It is natural to focus on your direct competitors and arm yourself with a long list of features and benefits with competitive comparisons that clearly show you are, by far, the best choice. It is important to have this information and position yourself correctly, but it is not important early in the selling cycle. In fact, arriving at the direct competition stage is a major victory. It shows that you have bested your biggest competitor: Your prospect.
As mentioned in a number of articles in this collection, I have only one placard on my desk. It says, “If time is not working for you, it is working against you.” Every sales rep understands this statement and can think of current or recent instances when they experienced this notion. Invariably, prospects do not feel the same sense of urgency as you do to issue a purchase order, take the time to seriously investigate your offering, or even question their internal need. Quite simply, their priorities rarely are your priorities. Therefore, your biggest competitor is the tendency for prospects to do nothing.
Prospects may not even be aware that they should do “something” by not even knowing that they have a problem that needs to be solved. They may have a “good enough” solution, or “bigger fish to fry,” or believe that it is “not their job” to even consider what you are offering. There are many more rationalizations that prospects may use that are similar to those listed. A good method of determining if your prospect is in what you think is a state of denial is your own feeling that “they just don’t get it” or “if they would only take the time.” If you find yourself blaming the prospect for their lack of foresight, look in the mirror. The problem may be that you are trying to sell your offering instead of first selling the need for your product or service.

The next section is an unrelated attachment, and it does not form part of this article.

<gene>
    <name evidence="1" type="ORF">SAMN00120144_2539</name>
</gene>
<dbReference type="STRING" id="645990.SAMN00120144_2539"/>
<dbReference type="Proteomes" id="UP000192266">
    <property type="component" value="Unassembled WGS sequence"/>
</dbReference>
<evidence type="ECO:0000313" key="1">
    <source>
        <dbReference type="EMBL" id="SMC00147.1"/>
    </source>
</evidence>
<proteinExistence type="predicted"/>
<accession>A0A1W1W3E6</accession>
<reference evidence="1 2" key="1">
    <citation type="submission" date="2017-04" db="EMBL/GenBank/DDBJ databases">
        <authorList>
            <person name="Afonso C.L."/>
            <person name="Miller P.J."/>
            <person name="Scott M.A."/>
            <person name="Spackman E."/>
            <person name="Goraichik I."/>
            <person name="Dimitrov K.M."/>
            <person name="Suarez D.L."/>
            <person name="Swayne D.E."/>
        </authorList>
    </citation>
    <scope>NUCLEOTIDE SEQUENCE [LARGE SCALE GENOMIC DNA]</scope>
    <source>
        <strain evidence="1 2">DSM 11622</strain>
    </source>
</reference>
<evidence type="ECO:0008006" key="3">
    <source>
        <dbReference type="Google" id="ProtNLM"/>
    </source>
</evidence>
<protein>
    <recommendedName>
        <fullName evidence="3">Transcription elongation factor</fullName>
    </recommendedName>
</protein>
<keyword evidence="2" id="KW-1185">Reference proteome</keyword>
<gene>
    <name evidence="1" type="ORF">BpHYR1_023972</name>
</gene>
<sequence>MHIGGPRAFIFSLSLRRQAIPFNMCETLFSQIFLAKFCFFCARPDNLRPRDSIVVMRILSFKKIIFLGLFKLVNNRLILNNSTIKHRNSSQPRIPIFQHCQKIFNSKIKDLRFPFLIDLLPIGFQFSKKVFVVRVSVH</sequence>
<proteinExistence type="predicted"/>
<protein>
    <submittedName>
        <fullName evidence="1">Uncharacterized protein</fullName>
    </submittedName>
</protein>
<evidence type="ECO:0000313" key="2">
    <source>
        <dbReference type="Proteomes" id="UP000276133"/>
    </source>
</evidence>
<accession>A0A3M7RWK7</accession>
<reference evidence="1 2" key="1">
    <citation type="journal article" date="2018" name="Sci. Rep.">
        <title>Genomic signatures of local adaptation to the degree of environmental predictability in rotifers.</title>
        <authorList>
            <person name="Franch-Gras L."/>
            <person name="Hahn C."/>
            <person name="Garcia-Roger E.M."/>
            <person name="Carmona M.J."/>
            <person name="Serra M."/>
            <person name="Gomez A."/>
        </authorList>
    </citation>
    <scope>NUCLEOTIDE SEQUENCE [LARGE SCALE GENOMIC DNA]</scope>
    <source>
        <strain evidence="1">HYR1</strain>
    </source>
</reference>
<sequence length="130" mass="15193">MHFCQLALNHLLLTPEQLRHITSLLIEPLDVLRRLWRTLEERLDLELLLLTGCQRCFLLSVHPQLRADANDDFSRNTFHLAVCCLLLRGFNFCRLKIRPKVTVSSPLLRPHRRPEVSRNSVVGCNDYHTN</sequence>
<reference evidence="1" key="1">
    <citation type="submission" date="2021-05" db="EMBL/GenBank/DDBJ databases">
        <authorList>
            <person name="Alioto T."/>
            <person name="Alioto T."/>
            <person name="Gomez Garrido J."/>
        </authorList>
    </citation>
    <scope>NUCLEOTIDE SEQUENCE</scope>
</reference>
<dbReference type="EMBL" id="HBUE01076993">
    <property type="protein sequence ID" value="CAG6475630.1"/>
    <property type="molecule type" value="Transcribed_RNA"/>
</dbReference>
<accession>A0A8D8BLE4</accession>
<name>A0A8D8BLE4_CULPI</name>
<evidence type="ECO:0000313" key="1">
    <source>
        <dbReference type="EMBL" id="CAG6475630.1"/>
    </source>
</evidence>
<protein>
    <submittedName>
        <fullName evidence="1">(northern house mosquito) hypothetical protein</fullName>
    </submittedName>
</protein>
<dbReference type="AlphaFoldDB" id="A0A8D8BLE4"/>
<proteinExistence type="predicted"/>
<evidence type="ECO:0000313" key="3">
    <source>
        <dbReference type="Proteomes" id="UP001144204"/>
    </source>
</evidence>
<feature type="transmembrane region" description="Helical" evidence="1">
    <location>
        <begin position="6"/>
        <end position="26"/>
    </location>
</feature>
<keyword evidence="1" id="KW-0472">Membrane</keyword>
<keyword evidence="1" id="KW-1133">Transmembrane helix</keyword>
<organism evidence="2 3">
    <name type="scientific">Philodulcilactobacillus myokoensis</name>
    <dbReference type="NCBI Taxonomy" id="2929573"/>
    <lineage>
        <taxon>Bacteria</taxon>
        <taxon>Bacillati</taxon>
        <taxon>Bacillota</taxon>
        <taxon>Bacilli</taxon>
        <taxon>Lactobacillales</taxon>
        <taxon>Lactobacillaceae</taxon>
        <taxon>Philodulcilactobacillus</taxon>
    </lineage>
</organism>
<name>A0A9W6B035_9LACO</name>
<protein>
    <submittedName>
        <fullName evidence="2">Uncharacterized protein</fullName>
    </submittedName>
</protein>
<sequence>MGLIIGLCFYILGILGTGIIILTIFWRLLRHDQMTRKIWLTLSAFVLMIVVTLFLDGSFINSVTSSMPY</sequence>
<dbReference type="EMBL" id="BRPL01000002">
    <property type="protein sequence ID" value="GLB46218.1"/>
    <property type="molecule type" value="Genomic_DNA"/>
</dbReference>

Once you have made a prospect aware of the need to address the problem that you or the prospect has identified, your next biggest challenge is to move the prospect’s view from a “nice to have” to a “must have”. As an example, I have a fifty-inch flat screen TV. It would be nice to have a sixty-inch flat screen TV. I am sure that local retailers would love for me to think of a new, larger TV as a “must have.” Unfortunately for them, it will be a very long time before I make that mental transition. Do your prospects feel the same way about your offering compared to their current solution or method of addressing the problem?
Overcoming the awareness and “must have” hurdles is still not enough. Your prospect probably has many “must haves,” all with different priorities and internal champions. Moving your offering to the top of the list is the next competitive challenge. Think of the last time you were in a Big Box store or in the mall, there were probably many “nice to haves” and “must haves” in most every department or aisle. Did you buy anything?
Your competitive strategy must begin with winning your prospect’s attention. Until then and unless you win this battle, nothing else matters. Spend the appropriate time winning this battle first.